Ebola patient 'critical' as fiancee asks questions

DALLAS — Thomas Duncan, the first person diagnosed in the United States with Ebola, remained in critical condition on Sunday night as his fiance asked fresh questions about his treatment and care.

ABC News spoke to Louise Troh over the weekend. The woman who was set to marry Duncan confirmed that she and her children are now at an undisclosed location while waiting to see if they develop any symptoms of the often deadly illness. But her real concern continued to be getting detailed updates on Duncan.

"No, no update with any record I have. They don't update me with anything. They don't tell me nothing," she said. "So why can't ya'll just tell me a little bit about him? He is a relative of me. Why can't they tell me a little bit about him?"

She said Duncan was only able to tell her he was on dialysis.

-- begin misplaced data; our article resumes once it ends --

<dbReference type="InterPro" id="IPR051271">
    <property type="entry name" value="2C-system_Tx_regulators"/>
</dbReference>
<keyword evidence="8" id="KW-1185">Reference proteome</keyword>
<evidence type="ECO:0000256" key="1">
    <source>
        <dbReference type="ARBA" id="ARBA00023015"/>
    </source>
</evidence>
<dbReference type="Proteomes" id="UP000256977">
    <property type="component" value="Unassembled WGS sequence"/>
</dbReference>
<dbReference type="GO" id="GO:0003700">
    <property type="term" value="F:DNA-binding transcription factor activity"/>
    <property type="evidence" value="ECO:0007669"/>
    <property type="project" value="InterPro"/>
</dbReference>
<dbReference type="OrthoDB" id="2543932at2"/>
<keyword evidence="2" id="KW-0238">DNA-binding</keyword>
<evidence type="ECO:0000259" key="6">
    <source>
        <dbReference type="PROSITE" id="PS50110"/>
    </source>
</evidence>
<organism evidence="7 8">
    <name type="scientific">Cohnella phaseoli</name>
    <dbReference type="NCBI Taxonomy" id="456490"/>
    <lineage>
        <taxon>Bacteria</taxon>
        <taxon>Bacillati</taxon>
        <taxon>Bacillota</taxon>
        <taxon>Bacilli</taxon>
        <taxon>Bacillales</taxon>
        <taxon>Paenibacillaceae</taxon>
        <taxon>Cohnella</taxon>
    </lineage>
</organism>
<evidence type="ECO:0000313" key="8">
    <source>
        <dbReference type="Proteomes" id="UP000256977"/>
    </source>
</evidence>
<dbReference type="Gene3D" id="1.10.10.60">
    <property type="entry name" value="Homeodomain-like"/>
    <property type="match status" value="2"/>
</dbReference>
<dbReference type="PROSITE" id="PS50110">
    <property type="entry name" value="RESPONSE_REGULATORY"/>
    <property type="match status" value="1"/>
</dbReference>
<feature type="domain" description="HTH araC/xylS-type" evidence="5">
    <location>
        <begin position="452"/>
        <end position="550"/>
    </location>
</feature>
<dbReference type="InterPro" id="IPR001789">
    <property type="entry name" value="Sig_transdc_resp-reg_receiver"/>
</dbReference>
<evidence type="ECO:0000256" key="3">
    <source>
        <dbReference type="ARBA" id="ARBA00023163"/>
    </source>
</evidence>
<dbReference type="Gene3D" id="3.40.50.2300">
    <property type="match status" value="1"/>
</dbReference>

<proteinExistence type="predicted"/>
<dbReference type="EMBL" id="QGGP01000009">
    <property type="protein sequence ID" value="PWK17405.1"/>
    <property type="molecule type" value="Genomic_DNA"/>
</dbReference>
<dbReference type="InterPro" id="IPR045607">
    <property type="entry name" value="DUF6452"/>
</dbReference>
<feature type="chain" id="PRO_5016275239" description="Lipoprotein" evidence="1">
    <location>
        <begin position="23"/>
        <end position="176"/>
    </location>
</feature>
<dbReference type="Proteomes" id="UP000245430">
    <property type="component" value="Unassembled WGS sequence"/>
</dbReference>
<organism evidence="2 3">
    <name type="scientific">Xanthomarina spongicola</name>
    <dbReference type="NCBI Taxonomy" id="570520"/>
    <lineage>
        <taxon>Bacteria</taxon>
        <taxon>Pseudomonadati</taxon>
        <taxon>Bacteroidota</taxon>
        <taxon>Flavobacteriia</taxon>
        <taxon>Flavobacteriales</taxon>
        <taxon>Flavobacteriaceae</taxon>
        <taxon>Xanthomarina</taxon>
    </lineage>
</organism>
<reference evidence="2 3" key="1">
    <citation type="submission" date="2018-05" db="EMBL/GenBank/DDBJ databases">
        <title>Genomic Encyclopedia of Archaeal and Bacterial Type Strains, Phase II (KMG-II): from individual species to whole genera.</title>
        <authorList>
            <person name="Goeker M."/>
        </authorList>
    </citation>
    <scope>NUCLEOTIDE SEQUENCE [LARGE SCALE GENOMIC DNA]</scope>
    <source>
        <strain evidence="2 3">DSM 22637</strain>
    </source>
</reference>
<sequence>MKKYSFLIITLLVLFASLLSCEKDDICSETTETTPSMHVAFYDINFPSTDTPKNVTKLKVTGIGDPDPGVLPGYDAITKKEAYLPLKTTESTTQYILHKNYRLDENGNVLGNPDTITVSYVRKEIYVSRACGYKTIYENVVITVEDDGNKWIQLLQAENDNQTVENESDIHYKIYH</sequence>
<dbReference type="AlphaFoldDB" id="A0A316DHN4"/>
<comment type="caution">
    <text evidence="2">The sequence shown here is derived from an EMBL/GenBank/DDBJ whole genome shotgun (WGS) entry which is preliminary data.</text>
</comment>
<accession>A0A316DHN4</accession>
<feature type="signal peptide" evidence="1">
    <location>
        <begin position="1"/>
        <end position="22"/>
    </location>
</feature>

Texas Health Presbyterian Hospital released a brief statement Sunday saying Duncan remained in critical condition.

Dallas Mayor Mike Rawlings told News 8 that he thinks the entire city is pulling for Duncan to make a recovery.

"We're all rooting for this guy," the mayor said. "He's our citizen now."

But after Duncan's condition went from serious to critical on Saturday, there were questions about how that recovery was going.

An experimental ZMapp drug that was used to help treat two Americans who contracted Ebola in Liberia, isn't currently available.

The Centers for Disease Control said that of the nearly 50 people thought to have had contact with Duncan, only ten carried even a moderate risk of contracting the disease. In a positive sign, none of them were showing any symptoms as of Sunday.


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